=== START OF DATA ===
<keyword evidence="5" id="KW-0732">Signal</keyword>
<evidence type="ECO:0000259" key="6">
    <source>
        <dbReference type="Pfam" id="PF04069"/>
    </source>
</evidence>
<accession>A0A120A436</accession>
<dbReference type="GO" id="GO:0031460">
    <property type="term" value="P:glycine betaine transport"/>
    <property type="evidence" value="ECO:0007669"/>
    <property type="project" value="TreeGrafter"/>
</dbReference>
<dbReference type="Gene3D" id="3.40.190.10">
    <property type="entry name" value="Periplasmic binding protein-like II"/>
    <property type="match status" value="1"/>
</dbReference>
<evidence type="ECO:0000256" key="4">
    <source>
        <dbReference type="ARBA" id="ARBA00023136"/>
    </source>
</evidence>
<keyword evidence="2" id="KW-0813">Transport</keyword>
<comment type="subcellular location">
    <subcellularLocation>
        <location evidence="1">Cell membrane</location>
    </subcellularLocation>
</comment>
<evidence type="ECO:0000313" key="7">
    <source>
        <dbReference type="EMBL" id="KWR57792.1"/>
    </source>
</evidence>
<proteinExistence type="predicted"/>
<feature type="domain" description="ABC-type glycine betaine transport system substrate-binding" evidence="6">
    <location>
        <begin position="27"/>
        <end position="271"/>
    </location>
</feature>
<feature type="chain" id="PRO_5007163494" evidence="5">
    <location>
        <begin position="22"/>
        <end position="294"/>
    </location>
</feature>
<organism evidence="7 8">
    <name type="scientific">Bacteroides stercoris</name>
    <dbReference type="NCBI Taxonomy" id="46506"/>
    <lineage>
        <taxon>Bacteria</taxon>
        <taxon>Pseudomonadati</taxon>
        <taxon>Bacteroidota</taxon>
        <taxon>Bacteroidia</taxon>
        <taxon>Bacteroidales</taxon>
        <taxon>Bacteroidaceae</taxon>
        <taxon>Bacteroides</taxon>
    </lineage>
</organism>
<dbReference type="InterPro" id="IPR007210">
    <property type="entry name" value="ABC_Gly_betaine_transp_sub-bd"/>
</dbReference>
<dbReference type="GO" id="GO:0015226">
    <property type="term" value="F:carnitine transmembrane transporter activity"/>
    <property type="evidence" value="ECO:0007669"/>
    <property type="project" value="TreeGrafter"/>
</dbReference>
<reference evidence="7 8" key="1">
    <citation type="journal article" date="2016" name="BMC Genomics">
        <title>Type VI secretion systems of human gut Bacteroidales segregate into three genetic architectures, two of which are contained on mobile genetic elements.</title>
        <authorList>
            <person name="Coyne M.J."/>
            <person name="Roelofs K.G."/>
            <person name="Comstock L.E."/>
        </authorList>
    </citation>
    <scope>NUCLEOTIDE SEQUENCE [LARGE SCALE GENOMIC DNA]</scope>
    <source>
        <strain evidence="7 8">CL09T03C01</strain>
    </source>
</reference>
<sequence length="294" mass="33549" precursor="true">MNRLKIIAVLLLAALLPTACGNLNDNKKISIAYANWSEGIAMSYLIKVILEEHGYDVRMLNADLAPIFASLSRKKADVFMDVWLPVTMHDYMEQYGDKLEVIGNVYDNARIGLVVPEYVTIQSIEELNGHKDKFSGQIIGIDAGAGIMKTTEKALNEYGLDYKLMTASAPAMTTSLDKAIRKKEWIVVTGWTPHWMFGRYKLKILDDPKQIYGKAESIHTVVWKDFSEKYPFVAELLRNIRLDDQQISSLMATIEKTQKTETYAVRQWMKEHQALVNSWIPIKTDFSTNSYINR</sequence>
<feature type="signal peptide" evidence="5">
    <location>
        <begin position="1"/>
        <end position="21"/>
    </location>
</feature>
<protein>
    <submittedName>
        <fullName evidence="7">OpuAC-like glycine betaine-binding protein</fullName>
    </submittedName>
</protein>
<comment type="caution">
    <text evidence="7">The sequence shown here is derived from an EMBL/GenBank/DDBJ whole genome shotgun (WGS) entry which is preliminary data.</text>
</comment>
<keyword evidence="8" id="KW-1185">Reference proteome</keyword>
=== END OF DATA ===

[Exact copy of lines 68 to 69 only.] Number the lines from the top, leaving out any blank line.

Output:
    <citation type="journal article" date="2016" name="BMC Genomics">
        <title>Type VI secretion systems of human gut Bacteroidales segregate into three genetic architectures, two of which are contained on mobile genetic elements.</title>